So we are in argeement that Isreal is not a Jewish state nor a theocracy but a secular political entity .Therefore why should religious agrument founded on the Bible / Torah etc apply .?

    Sir David

  • el turco

    This is like asking why the Jordanian or Egyptian governments permit alcohol sales. The answer is that these are secular governments not founded under the banner of Islam.

    Similarly, Israel was founded by secular zionists who had contempt for the religious traditions of Israel. A man like Bibi uses religion when useful for political purposes (as I imagine many Muslim politicians do) but I can’t speak to what he really believes.

    Ancient Israel is actually where the West got the idea of divided government as the Torah system of government (our constitution) is a three part checks and balance system between the Monarchy, the Temple and Priestly tribe, and the Rabbinic assembly. As none of those three exist at the moment religious Jews consider ourselves as remaining in exile even as we sit in Jerusalem.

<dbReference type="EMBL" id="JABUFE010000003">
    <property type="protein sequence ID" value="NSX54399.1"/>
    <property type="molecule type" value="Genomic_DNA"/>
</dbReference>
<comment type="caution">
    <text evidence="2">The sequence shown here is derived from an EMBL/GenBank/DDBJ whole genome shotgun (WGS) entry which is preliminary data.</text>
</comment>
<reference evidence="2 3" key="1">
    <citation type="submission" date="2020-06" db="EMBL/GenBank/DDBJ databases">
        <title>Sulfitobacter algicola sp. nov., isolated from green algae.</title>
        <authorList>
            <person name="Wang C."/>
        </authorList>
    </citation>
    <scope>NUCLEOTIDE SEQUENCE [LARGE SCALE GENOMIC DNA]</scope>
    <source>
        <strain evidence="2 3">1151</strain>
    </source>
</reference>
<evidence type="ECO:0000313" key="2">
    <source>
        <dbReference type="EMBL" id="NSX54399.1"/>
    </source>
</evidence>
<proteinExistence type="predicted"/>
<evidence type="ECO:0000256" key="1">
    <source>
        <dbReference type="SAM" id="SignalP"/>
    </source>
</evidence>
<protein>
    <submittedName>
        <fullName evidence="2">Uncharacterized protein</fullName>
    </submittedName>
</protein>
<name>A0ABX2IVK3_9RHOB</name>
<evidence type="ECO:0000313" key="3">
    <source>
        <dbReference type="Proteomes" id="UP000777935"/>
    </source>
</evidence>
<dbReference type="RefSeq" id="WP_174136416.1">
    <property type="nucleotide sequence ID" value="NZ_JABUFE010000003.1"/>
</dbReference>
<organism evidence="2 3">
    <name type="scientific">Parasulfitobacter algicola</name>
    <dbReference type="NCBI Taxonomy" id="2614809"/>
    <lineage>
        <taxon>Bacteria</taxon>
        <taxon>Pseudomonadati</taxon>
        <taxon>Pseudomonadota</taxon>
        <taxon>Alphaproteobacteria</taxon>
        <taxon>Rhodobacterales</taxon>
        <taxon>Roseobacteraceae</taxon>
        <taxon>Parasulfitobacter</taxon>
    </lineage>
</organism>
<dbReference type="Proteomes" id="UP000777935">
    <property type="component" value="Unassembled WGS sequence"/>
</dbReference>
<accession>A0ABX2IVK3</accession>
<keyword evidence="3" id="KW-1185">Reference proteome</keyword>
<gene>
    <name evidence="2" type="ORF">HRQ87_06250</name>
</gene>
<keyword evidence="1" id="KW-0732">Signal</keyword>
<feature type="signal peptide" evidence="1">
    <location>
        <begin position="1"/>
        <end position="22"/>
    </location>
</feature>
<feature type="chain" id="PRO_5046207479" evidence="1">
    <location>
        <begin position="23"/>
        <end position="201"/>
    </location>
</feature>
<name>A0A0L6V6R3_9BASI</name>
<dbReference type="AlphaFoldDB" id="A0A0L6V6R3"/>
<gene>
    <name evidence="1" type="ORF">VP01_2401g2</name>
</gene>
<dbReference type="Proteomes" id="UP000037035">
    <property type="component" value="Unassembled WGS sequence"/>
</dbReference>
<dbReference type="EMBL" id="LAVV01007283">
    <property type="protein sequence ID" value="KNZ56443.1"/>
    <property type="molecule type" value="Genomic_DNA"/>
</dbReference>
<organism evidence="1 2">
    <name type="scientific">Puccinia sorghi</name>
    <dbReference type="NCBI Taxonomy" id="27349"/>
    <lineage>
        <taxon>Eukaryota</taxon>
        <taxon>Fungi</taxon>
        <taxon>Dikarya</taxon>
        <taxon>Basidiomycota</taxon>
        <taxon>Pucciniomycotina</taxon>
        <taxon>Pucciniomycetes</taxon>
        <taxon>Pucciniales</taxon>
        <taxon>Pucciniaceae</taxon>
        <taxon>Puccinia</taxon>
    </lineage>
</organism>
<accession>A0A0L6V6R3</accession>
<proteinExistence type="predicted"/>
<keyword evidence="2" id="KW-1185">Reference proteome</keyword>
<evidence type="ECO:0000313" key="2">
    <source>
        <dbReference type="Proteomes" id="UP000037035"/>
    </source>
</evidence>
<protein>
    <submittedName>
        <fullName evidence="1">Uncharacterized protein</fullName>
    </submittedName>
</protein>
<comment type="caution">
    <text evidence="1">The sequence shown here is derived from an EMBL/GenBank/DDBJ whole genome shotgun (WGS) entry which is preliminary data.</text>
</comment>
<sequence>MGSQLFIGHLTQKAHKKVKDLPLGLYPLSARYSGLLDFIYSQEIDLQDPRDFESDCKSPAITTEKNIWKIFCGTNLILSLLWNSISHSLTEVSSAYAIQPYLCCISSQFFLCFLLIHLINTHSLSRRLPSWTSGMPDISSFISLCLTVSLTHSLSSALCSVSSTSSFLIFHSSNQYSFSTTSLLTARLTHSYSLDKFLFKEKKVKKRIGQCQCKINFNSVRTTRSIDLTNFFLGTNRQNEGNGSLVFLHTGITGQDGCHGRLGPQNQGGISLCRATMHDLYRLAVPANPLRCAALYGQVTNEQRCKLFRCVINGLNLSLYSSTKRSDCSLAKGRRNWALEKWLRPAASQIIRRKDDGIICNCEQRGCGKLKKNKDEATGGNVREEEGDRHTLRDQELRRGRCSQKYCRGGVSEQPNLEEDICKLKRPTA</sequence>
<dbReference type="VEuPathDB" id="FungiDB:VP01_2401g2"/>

When you hear of anti-Zionist ultra-religious Jews, this is their problem with Zionism. Not that it makes a nation for Jews, but that it makes a secular nation for Jews before the coming of the Messiah, world peace, universal love and brotherhood, etc…

  • The greenmantle

    So by your thought the Jews have not had a king for about 2300 years then. There I was thinking there was some History I had not come across before
    So why is Isreal not a kingdom then ? Why a faux democracy ? Lets have a one person one vote over all of Palestine 🙂
    King Bibi the First here we come